The Freedom Trail is a 4 kilometre pedestrian route delineated by a red line. It starts on the Boston Commons, and passes by known landmarks like Copp's Hill Burying Ground and Old North Church. The tour traces the city's history, and interactively, to make it more enjoyable.
Boston Public Library, built in 1887, is the largest public library in the entire United States of America with a total of 15 million volumes. It was also the first public-access library to offer a book lending service. I took a stroll through the library and sat down to read my travel brochures. I went away because I was embarrassed to be seen with "what to see, what to do in Boston". The man with the hat in the photo is the librarian. He was a very friendly and happy to tell stories about his job at the library.
If you are crossing Boston, then you can visit Charlestown Navy Yard, one of the oldest shipyards in the United States. Since 1974, the National Park Service has managed it. Among other attractions you can find the free museum ship USS Cassin Young at Pier 1 or Pier 2, a WWII destroyer. There is a box to leave a tip and a person stationed at the entrance, as sometimes there are too many people trying to visit the destroyer, and to guilt you to leave something. The Fletcher-class destroyer, 114 meters in length, launched September 12, 1943 and was named after a brave sea captain who survived the Pearl Harbor attack but died in combat during the Battle of Guadalcanal a year later. The USS Cassin Young DD-793 participated in some of the most important battles of the Pacific War, including Leyte and Okinawa (as you can learn from Wikipedia or the tv series the Pacific) and was removed from service in 1960. In 1978, the US Navy gave the ship to the National Park Service to serve as a floating museum and memorial; it was opened to the public in 1981. For much of the time since, the USS Cassin has been in the water, but since 2010 has been dry-docked for hull repairs. Thankfully, when we visited it, it was open for public access. On our visit, we saw much of the ship's main deck, although there were clear areas that weren't accessible. It was interesting to see a warship of the time, and how claustrophobic it must have been to be surrounded by boats and planes firing at you while you were doing the same while floating on the water. It made our hair stand slightly on end. We saw the 40 mm antiaircraft guns, 5" turrets, decorations, the radio area, dining room, and breakout rooms. If you pass through Boston, I highly recommend a visit, as there are usually a lot of people queuing to access the destroyer. Though we didn't have problems and we visited in August. Additionally, we saw a group of officers and Navy men, and they did have access to areas banned to the public.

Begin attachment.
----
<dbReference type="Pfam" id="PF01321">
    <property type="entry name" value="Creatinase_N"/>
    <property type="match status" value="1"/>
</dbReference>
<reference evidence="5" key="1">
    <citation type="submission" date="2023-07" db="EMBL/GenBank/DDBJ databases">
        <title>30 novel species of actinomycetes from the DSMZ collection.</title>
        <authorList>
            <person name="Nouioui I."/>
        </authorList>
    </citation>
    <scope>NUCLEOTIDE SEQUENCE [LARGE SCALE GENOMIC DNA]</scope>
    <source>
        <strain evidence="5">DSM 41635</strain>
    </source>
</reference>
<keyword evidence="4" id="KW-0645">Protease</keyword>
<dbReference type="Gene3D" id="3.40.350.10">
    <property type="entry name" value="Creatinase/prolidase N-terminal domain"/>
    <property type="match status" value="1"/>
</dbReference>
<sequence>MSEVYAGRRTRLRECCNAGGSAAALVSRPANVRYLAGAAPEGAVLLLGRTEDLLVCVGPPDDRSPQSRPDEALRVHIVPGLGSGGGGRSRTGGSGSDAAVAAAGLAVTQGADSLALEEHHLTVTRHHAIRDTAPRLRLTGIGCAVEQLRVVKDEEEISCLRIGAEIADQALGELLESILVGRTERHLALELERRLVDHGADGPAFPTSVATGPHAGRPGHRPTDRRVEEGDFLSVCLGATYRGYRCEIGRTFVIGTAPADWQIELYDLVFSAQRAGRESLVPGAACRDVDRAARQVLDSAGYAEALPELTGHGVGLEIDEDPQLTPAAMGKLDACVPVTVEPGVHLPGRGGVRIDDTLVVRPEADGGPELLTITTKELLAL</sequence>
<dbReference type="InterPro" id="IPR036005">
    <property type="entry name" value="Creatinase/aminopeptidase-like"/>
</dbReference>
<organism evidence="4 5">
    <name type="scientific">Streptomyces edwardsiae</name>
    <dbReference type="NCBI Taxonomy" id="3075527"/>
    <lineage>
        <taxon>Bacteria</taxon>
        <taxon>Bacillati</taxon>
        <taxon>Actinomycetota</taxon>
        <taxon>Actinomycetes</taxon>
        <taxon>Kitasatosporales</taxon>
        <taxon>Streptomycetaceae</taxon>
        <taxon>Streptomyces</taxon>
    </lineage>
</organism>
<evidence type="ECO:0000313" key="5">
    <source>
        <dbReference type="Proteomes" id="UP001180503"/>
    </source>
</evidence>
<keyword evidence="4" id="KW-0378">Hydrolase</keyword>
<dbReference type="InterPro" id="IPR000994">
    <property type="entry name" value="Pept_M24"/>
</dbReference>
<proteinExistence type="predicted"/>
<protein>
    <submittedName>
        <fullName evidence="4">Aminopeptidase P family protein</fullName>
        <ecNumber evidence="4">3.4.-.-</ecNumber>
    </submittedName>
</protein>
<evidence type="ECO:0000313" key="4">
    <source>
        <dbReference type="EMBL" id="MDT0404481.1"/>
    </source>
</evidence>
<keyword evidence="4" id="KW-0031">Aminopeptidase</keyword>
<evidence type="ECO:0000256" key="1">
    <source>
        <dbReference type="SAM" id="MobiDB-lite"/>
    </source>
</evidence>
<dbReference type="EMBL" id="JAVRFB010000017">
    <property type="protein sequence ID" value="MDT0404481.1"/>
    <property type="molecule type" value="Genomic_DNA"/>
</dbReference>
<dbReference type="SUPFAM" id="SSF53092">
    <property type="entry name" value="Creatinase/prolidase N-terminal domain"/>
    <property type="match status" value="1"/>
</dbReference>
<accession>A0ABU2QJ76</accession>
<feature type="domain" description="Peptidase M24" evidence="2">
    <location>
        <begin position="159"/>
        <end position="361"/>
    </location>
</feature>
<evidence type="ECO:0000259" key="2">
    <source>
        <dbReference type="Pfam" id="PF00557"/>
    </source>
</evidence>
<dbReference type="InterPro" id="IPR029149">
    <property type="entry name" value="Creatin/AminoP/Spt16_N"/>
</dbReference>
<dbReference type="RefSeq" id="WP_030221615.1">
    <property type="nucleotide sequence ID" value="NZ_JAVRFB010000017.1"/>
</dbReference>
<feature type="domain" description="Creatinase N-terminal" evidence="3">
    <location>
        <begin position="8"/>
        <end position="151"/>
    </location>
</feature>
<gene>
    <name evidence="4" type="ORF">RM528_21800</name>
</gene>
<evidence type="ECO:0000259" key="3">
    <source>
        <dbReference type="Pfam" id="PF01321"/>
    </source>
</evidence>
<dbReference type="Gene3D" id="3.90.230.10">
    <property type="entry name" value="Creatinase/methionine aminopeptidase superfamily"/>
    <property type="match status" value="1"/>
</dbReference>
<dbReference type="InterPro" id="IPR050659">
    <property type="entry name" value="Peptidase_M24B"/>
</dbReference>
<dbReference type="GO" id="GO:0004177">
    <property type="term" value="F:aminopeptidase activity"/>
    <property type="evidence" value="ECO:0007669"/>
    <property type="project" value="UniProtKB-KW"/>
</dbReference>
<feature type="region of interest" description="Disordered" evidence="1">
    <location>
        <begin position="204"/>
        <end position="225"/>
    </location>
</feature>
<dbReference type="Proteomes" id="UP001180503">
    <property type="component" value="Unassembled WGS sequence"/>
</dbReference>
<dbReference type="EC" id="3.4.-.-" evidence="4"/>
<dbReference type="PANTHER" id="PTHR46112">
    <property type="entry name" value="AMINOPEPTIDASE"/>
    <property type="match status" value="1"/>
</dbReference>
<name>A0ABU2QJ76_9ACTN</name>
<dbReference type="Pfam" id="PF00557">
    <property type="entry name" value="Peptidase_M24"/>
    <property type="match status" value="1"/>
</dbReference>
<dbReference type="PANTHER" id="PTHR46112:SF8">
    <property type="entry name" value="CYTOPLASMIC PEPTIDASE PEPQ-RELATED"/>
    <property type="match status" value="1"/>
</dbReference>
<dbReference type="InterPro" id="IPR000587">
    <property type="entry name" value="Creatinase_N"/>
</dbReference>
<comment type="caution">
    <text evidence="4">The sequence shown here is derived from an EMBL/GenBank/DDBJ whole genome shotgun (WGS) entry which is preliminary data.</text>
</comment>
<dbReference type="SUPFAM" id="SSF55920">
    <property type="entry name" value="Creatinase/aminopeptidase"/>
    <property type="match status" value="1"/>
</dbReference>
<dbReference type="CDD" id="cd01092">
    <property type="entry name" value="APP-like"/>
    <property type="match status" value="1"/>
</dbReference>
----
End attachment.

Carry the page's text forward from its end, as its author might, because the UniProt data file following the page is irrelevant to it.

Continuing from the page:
One of the most unusual and fun ways to see the city of Boston is to take a Boston Duck Tour, a guided tour that takes place in a colorful amphibious vehicle. There are three points of departure for the tour: Prudencial Center, the Museum of Science and the New England Aquarium. It takes about 80 minutes (60 for those leaving from the aquarium), during which the unusual Second World War vehicle will pass through the main attractions of the city, including Boston Common, Beacon Hill, Old West Church, Quincy Hall, Bunker Hill, and the Public Library, before descending into the Charles River and following a course which allows you to admire the beautiful city skyline from the water, and Cambridge on the other side. The guide will provide you with plenty of information. It's a fun tour, although the main disadvantage is that you can't get on and off like you can with other tours.
Located not far from the city of Boston, the New England Holocaust Memorial consists of six glass towers in which you can see "smoke", actually water vapor. They are supposed to represent the 6 million Jewish victims killed by the Nazis during the Holocaust, from 1933 to 1945, and also symbolically represent the six major concentration camps. The memorial is located just steps from the famous Freedom Trail.
Boston has always been one of our most popular destinations for English courses, and KA Boston is an academy which has taught more than half a million students. Some need it for work, others for studies, and yet others simply love the language! However, they all have one thing in common: by visiting an English-speaking country, they learn much more than just grammar! The school is located in downtown Boston, just minutes from Faneuil Hall, the Boston waterfront, public parks, shops and restaurants. Near the school, there are several subway and bus stops, so you'll have easy access to all areas of the city. The school provides you with the following facilities:
* 15 spacious classrooms, all well equipped with multimedia
* Two computer labs with 20 computers and free Internet access
* WIFI throughout the school
* A library with a variety of self-instruction materials (exercise books, CD, DVD)
* A student lounge with sofas, microwaves, refrigerators and vending machine